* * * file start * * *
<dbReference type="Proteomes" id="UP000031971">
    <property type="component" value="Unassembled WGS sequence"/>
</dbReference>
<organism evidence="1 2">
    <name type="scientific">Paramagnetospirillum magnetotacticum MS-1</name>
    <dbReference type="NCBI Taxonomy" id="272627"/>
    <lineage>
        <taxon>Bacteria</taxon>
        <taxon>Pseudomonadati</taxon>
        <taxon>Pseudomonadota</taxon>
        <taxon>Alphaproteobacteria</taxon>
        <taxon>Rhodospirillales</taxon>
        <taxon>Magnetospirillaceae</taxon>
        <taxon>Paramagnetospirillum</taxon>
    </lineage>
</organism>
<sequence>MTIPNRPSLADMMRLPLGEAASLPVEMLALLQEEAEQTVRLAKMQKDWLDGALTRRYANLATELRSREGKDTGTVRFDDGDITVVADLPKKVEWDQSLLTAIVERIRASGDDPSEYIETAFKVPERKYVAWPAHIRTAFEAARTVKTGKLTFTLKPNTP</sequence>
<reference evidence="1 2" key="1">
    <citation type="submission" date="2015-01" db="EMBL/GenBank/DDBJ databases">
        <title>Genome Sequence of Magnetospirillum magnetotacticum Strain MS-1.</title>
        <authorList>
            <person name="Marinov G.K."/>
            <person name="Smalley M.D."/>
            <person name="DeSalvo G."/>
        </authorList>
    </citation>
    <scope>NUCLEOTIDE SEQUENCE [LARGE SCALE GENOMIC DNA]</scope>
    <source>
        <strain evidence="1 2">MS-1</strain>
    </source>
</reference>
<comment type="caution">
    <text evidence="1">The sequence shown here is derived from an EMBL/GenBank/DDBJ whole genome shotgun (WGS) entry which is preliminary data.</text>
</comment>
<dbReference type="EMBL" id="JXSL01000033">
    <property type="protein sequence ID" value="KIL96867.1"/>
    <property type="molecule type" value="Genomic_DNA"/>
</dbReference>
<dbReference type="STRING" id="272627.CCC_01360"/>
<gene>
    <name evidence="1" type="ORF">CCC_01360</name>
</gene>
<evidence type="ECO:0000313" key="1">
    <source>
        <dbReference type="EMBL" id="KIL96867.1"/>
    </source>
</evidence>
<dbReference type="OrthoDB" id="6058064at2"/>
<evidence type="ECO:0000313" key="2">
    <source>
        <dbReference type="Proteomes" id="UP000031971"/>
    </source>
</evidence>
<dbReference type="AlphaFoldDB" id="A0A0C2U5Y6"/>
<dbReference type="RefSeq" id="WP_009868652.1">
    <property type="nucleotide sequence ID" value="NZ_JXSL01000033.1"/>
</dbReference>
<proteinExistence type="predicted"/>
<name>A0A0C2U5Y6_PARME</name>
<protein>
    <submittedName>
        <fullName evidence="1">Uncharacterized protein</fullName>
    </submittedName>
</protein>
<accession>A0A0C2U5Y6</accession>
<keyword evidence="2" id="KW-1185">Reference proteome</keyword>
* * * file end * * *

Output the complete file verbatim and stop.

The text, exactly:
<dbReference type="Proteomes" id="UP000031971">
    <property type="component" value="Unassembled WGS sequence"/>
</dbReference>
<organism evidence="1 2">
    <name type="scientific">Paramagnetospirillum magnetotacticum MS-1</name>
    <dbReference type="NCBI Taxonomy" id="272627"/>
    <lineage>
        <taxon>Bacteria</taxon>
        <taxon>Pseudomonadati</taxon>
        <taxon>Pseudomonadota</taxon>
        <taxon>Alphaproteobacteria</taxon>
        <taxon>Rhodospirillales</taxon>
        <taxon>Magnetospirillaceae</taxon>
        <taxon>Paramagnetospirillum</taxon>
    </lineage>
</organism>
<sequence>MTIPNRPSLADMMRLPLGEAASLPVEMLALLQEEAEQTVRLAKMQKDWLDGALTRRYANLATELRSREGKDTGTVRFDDGDITVVADLPKKVEWDQSLLTAIVERIRASGDDPSEYIETAFKVPERKYVAWPAHIRTAFEAARTVKTGKLTFTLKPNTP</sequence>
<reference evidence="1 2" key="1">
    <citation type="submission" date="2015-01" db="EMBL/GenBank/DDBJ databases">
        <title>Genome Sequence of Magnetospirillum magnetotacticum Strain MS-1.</title>
        <authorList>
            <person name="Marinov G.K."/>
            <person name="Smalley M.D."/>
            <person name="DeSalvo G."/>
        </authorList>
    </citation>
    <scope>NUCLEOTIDE SEQUENCE [LARGE SCALE GENOMIC DNA]</scope>
    <source>
        <strain evidence="1 2">MS-1</strain>
    </source>
</reference>
<comment type="caution">
    <text evidence="1">The sequence shown here is derived from an EMBL/GenBank/DDBJ whole genome shotgun (WGS) entry which is preliminary data.</text>
</comment>
<dbReference type="EMBL" id="JXSL01000033">
    <property type="protein sequence ID" value="KIL96867.1"/>
    <property type="molecule type" value="Genomic_DNA"/>
</dbReference>
<dbReference type="STRING" id="272627.CCC_01360"/>
<gene>
    <name evidence="1" type="ORF">CCC_01360</name>
</gene>
<evidence type="ECO:0000313" key="1">
    <source>
        <dbReference type="EMBL" id="KIL96867.1"/>
    </source>
</evidence>
<dbReference type="OrthoDB" id="6058064at2"/>
<evidence type="ECO:0000313" key="2">
    <source>
        <dbReference type="Proteomes" id="UP000031971"/>
    </source>
</evidence>
<dbReference type="AlphaFoldDB" id="A0A0C2U5Y6"/>
<dbReference type="RefSeq" id="WP_009868652.1">
    <property type="nucleotide sequence ID" value="NZ_JXSL01000033.1"/>
</dbReference>
<proteinExistence type="predicted"/>
<name>A0A0C2U5Y6_PARME</name>
<protein>
    <submittedName>
        <fullName evidence="1">Uncharacterized protein</fullName>
    </submittedName>
</protein>
<accession>A0A0C2U5Y6</accession>
<keyword evidence="2" id="KW-1185">Reference proteome</keyword>